Karanbahadur Rana

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Karanbahadur Rana
Victoria Cross Medal without Bar.png
Born(1898-12-21)21 December 1898
Litung, Nepal
Died25 July 1973(1973-07-25) (aged 74)
Service/branchBritish Indian Army
Unit3rd Gurkha Rifles
Battles/warsWorld War I
AwardsVictoria Cross (UK) ribbon.png Victoria Cross

Karanbahadur Rana VC (21 December 1898 – 25 July 1973) was a Nepalese Gurkha recipient of the Victoria Cross, the highest and most prestigious award for gallantry in the face of the enemy that can be awarded to British and Commonwealth forces.


On 9 April 1917, the British XXI Corps was on the coastal sector of Palestine just north of Jaffa with the 75th Division on the right of the corps. The British planned an operation which in several stages would capture Tulkarm. The 75th Division launched a preliminary attack at 0510 hours on 9 April and met fierce resistance. On 10 April, in the fighting at El Kefr, Palestine, Rifleman Karanbahadur Rana, 2nd Battalion, 3rd Queen Alexandra's Own Gurkha Rifles, 75th Division, was awarded the Victoria Cross for most conspicuous bravery. The citation published on 21 June 1918 stated:

For most conspicuous bravery, resource in action under adverse conditions, and utter contempt for danger.
During an attack, he, with a few other men, succeeded under intense fire, in creeping forward with a Lewis gun in order to engage an enemy machine gun which had caused severe casualties to officers and other ranks who had attempted to put it out of action. No. 1 of the Lewis gun opened fire, and was shot immediately. Without a moment's hesitation Rifleman Karanbahadur pushed the dead man off the gun, and in spite of bombs thrown at him and heavy fire from both flanks, he opened fire and knocked out the enemy machine-gun crew; then, switching his fire on to the enemy bombers and riflemen in front of him, he silenced their fire. He kept his gun in action and showed the greatest coolness in removing defects which on two occasions prevented the gun from firing. During the remainder of the day he did magnificent work, and when a withdrawal was ordered he assisted with covering fire until the enemy were close on him. He displayed throughout a very high standard of valour and devotion to duty.:[1]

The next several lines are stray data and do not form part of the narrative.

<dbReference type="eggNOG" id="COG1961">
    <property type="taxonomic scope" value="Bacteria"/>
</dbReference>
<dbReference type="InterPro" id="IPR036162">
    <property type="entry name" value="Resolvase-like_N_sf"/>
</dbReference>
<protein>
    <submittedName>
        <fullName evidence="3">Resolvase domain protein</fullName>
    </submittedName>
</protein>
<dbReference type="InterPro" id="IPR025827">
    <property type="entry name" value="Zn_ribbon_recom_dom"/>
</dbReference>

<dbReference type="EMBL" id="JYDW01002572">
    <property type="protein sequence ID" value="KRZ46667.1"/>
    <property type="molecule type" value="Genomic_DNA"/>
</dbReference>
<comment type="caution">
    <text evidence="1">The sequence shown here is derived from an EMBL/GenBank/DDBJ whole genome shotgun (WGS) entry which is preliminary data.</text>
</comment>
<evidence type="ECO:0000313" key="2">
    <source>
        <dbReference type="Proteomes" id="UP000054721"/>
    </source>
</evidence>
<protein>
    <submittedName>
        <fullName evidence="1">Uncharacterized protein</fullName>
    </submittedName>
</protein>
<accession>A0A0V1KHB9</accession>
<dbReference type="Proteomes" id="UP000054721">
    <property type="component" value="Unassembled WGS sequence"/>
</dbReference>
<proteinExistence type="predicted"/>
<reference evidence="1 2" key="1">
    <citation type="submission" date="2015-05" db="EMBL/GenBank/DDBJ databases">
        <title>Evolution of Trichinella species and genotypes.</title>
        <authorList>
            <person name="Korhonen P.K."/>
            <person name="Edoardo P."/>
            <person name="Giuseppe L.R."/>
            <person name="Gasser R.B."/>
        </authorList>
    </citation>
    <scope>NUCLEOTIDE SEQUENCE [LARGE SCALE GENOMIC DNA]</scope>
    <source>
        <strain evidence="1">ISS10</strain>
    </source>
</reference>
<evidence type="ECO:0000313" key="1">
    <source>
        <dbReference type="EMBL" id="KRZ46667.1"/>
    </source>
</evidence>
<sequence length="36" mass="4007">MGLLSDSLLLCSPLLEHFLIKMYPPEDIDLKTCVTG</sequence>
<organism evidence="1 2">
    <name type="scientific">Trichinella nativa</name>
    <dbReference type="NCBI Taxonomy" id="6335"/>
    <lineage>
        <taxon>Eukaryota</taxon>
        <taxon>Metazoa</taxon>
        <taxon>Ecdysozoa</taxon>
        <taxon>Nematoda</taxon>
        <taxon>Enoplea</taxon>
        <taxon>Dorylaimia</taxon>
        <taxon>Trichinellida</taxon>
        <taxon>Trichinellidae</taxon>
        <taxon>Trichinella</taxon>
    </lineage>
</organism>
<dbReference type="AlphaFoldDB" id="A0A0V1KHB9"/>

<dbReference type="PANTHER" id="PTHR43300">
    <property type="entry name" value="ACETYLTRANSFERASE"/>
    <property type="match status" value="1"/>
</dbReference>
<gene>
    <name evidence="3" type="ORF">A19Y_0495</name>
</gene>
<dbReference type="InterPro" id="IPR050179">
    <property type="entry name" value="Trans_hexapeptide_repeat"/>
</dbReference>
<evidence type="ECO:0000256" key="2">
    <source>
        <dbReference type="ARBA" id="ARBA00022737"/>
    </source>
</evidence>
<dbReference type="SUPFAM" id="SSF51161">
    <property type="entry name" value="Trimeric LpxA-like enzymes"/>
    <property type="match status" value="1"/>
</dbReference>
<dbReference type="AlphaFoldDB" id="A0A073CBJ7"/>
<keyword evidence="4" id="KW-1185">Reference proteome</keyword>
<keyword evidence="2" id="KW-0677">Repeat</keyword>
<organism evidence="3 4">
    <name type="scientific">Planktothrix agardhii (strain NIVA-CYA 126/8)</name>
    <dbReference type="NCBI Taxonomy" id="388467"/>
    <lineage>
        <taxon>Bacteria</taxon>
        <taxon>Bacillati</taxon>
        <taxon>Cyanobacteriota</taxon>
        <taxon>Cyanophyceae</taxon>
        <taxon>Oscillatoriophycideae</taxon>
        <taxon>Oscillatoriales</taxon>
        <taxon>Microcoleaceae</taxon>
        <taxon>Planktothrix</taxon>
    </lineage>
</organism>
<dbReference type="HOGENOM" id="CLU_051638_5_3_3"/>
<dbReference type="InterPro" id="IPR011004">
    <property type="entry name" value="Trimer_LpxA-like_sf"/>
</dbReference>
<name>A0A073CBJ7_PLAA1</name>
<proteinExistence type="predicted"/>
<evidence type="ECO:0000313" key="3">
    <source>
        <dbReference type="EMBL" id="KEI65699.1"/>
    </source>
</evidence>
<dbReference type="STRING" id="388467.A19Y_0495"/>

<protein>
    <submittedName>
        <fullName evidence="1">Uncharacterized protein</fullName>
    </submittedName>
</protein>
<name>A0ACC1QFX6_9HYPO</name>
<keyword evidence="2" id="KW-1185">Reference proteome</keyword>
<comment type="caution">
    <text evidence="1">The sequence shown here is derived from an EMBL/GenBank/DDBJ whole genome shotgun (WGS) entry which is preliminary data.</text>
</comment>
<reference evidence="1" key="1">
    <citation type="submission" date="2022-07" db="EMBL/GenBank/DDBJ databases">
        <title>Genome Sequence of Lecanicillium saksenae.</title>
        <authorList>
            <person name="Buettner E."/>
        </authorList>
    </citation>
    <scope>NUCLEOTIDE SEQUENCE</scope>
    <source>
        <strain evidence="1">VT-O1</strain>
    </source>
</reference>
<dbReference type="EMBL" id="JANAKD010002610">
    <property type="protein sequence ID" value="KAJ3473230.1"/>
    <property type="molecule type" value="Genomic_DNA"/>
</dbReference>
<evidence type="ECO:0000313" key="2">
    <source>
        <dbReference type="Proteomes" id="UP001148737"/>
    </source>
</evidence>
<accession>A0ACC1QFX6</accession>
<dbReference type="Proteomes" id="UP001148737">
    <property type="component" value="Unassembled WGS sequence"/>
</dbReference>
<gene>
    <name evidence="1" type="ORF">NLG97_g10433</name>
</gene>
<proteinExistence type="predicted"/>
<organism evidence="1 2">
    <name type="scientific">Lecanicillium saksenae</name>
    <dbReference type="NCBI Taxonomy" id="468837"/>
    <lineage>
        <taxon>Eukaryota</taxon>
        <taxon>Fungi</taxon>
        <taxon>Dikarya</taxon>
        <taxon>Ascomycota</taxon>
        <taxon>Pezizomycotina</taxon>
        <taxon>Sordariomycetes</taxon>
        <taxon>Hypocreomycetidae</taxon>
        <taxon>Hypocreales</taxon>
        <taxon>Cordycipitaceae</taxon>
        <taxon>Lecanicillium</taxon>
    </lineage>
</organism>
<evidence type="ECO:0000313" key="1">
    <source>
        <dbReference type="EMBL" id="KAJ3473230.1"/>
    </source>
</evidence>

The unit, date and place of VC actions were not gazetted from 1916 until 11 November 1918. These details were gazetted on 31 March 1919 when Karanbahadur Rana was listed with the '2/3rd Q.A.O. Gurkha Rif.’, the date ‘10.4.18’ and place ‘El Kefr’. The gazette incorrectly stated El Kefr was in Egypt. It is in Palestine.[2][3] In silencing the enemy machine-gun, Karanbahadur Rana, enabled his company commander, Lieutenant Frederick Barter, who had been lying within 30 yards of the machine gun for five and a half hours to withdraw. As a company sergeant-major with The Royal Welch Fusiliers, Lieutenant Barter had been awarded the Victoria Cross for conspicuous bravery at Festubert, France, on 16 May 1915.[4]

At the end of two days of attacks, the offensive was called off.

The medal[edit]

His Victoria Cross is displayed at The Gurkha Museum (Winchester, Hampshire, England).

See also[edit]


  1. ^ "No. 30757". The London Gazette (Supplement). 21 June 1918. pp. 7307–7308.
  2. ^ "No. 31259". The London Gazette (Supplement). 31 March 1919. pp. 4158–4158.
  3. ^ Action of Berukin, 9–11 April
  4. ^ Gerald Gliddon. The sideshows, p. 193.


  • Keogh, E. G.; Joan Graham (1955). Suez to Aleppo. Melbourne: Directorate of Military Training by Wilkie & Co. OCLC 220029983.
  • Gliddon, Gerald (2005). The sideshows. VCs of the First World War. Sutton Publishing. ISBN 978-0-7509-5378-8.

External links[edit]